When the very moralistic college ethics instructor (Aykroyd) finds himself living next door to an accused German death camp commander (Lemmon), he takes it upon himself to rid the world of ... See full summary »
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When the very moralistic college ethics instructor (Aykroyd) finds himself living next door to an accused German death camp commander (Lemmon), he takes it upon himself to rid the world of this man. And even though he manages to kill him, he does it so cleanly that no one accuses him and it isn't until he guiltily marries the German's daughter (Tomlin) that he discovers the truth about the man... Written by
BOB STEBBINS <firstname.lastname@example.org>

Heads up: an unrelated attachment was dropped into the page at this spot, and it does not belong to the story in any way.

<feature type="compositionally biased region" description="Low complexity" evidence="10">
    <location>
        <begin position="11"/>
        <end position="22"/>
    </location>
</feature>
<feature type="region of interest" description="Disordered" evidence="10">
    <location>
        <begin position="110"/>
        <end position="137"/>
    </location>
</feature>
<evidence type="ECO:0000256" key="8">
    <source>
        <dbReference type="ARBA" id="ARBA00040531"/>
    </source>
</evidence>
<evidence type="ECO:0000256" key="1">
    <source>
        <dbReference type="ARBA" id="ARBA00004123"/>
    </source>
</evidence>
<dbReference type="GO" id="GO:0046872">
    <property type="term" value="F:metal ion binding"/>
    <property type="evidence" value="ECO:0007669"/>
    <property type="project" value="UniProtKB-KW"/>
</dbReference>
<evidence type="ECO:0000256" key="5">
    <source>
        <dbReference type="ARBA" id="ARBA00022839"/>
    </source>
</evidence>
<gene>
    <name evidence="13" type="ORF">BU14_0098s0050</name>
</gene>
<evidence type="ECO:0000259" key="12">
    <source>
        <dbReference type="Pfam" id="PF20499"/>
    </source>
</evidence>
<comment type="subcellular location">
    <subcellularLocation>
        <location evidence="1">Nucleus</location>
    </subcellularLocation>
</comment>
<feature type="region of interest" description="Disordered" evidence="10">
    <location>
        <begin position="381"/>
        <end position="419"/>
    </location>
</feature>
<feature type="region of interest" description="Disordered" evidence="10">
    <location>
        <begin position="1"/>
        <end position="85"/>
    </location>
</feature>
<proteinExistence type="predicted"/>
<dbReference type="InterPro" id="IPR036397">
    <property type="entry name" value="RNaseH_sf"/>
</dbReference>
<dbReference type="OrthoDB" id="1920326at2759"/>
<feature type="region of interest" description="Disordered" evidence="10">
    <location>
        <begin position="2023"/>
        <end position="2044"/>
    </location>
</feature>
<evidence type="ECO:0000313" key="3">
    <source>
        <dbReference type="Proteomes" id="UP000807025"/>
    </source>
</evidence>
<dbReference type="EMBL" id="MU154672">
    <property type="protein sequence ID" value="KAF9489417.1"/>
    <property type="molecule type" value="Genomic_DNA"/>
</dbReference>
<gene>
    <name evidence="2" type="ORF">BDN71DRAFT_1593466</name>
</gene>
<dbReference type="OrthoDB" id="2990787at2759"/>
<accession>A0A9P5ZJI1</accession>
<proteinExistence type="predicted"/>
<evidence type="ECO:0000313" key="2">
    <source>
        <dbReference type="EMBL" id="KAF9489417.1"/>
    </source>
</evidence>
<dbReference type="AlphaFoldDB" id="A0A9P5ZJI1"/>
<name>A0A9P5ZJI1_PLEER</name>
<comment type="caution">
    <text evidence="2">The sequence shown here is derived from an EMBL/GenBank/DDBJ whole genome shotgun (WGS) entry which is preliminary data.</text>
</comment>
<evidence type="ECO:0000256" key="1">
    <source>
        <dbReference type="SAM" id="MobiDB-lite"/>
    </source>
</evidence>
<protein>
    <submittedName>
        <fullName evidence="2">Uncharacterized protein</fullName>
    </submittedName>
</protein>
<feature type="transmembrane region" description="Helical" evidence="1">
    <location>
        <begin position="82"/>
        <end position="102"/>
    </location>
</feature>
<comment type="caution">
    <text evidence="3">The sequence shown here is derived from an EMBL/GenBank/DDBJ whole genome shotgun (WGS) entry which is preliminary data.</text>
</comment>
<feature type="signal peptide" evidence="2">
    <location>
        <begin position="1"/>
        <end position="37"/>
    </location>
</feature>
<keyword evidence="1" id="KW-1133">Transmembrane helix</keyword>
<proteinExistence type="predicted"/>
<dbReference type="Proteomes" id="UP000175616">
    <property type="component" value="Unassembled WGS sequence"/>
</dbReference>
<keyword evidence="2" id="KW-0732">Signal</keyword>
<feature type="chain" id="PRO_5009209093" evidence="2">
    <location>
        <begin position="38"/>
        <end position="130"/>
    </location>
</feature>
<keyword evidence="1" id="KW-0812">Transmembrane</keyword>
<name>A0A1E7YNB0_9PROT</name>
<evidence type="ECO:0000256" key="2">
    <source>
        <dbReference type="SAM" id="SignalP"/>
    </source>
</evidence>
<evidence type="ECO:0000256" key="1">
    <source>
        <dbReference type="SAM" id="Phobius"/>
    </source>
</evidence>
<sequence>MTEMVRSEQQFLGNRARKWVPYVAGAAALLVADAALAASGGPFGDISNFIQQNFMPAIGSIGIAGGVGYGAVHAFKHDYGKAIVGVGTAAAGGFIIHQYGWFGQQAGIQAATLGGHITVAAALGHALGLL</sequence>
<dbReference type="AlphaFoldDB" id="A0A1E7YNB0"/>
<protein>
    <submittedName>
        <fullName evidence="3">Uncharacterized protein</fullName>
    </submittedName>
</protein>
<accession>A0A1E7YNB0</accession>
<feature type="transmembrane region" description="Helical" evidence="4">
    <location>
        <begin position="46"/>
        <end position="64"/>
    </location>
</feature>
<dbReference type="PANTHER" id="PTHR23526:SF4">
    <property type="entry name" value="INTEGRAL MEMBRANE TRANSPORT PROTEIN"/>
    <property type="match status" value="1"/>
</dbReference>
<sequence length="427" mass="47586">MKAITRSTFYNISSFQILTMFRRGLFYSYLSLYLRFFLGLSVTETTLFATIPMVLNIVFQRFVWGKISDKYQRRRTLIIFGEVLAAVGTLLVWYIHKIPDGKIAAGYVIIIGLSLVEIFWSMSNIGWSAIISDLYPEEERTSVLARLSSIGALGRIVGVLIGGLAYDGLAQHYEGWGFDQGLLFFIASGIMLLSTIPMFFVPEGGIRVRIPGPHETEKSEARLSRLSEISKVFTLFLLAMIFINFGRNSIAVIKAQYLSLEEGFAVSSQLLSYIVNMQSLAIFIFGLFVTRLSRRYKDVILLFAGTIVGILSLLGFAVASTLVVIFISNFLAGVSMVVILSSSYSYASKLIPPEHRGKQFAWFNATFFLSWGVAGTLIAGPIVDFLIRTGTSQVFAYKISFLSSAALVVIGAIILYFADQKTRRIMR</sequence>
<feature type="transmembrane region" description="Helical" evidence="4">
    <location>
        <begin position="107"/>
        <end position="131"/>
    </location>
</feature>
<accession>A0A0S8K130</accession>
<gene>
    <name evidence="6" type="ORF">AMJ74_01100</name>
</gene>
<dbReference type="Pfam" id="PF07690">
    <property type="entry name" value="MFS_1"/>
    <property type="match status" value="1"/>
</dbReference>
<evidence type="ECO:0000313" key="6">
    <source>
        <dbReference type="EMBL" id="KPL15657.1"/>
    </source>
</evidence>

Despite having a cast that included Dan Aykroyd, Jack Lemmon, Lily Tomlin, and Bonnie Hunt, Savoy Pictures barely released "Getting Away With Murder" to theaters. Watching it, I think I can see why. With the movie centering around someone accused of being a Nazi war criminal - and being a comedy - a more sure hand was needed to make this subject material palatable. As it is, the movie is too soft, when it needed to be more biting, like how the Mel Brooks movie "The Producers" was with its own Nazi material. But there are other problems than just with a wrong tone. Long stretches of the movie go by without any attempts at humor. There are several moments when scenes appear to be missing, though at the same time the movie also feels stretched out when its telling should have been tighter. I admit I kept watching to see how things would be wrapped up, but the movie cops out in this area as well, leading to a final moment that will have you saying, "That's IT?!?" out loud. If you do watch this movie, see if you can figure out why this was given an "R" rating - the movie really feels more like a PG-13 or even a PG movie.
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